“I hate the assembly of evildoers, and I will not sit with the wicked” (Psalm 26:5)
Between November 28 and December 1, 1943, Winston Churchill, Joseph Stalin, and Franklin Roosevelt met in Tehran to coordinate military strategy in the war against Germany. In his podcast “Reflections of History,” Jon Meacham tells about an evening meal the three leaders shared on November 29. During the dinner, Stalin bragged that he planned to execute 50,000 German officers after the war.
When I heard that, immediately I figured everyone laughed, being reminded of an old “lawyer joke” with the punchline “a good start.” Indeed, Roosevelt tried to lighten the comment by saying perhaps only 49,000 should be killed. Churchill, however, was having none of it. He pointedly reproved Stalin and said such talk was barbaric and then, visibly shaken, got up from the table and walked into an empty nearby room to be by himself.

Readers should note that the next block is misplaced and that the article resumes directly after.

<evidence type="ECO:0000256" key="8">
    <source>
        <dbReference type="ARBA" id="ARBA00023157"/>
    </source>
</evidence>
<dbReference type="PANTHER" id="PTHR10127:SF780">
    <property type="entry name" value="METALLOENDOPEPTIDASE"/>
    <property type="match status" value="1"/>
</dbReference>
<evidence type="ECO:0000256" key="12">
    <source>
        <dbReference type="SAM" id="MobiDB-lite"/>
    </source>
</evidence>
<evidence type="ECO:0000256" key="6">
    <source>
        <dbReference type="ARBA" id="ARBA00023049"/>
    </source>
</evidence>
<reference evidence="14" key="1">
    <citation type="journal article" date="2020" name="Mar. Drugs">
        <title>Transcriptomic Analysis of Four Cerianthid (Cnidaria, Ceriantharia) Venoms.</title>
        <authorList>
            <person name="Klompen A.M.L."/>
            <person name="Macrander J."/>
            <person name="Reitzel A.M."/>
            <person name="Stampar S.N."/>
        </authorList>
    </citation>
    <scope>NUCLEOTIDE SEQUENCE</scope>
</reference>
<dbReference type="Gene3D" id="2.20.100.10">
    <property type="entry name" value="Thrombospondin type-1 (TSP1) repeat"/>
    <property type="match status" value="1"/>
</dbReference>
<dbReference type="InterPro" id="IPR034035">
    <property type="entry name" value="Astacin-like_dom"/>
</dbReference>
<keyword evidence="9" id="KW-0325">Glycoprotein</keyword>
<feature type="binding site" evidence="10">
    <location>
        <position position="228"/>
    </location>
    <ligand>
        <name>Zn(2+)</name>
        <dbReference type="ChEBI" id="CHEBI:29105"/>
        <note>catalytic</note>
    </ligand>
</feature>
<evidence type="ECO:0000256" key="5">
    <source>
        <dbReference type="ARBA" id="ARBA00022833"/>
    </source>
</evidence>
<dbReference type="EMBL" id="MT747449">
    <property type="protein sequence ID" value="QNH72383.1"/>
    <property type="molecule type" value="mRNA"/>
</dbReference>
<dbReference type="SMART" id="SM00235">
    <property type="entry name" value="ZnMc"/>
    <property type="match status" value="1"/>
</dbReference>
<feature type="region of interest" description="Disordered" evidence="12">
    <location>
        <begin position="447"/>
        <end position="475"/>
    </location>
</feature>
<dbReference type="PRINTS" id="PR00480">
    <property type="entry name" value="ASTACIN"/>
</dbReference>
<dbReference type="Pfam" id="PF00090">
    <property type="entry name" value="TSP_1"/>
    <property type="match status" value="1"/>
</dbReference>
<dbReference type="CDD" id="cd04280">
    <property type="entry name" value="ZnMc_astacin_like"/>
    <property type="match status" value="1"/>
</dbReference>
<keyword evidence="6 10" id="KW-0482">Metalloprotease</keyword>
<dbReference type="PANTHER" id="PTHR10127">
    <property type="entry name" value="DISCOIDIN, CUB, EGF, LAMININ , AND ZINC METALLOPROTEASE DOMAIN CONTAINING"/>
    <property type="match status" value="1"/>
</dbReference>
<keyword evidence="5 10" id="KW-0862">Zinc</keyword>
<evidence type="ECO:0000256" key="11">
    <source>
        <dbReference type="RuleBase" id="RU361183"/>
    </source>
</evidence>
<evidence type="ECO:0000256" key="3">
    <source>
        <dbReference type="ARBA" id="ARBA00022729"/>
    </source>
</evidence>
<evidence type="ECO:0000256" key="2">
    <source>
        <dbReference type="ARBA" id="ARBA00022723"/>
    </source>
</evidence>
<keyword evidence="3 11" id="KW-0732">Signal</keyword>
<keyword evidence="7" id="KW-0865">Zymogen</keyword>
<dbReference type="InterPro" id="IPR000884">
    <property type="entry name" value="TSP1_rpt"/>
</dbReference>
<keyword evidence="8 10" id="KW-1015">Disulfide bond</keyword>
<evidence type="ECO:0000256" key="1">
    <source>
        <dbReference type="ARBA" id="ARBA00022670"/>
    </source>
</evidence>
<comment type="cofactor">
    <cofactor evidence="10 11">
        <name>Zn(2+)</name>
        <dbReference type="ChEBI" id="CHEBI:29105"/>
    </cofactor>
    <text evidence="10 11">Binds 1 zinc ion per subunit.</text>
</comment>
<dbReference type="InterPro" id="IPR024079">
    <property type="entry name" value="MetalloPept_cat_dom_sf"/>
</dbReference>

Churchill needed Stalin and Roosevelt. Together, they had a chance against Hitler. Churchill knew that alone, Britain would be toast. And yet, principle and honor and decency was at stake. He could not abide such cruel talk and would not be a part of it.
And I thought “wow.” I then thought of the Psalm text above, as well as Psalm 1:1 and Job’s comment “I stand aloof from the plans of the wicked.” Whatever else history may say about Churchill, there was an admirable moment.
I’m tempted to say “we need more leaders like that, who exhibit in their dealings an uncompromising devotion to justice, honor, decency, and mercy – come what may, cost what it will.” But really, we need to be a people like that. And when we are, we’ll have the leaders we need. For followers of Jesus, such a life is not an option. It is our calling. Nothing less will do.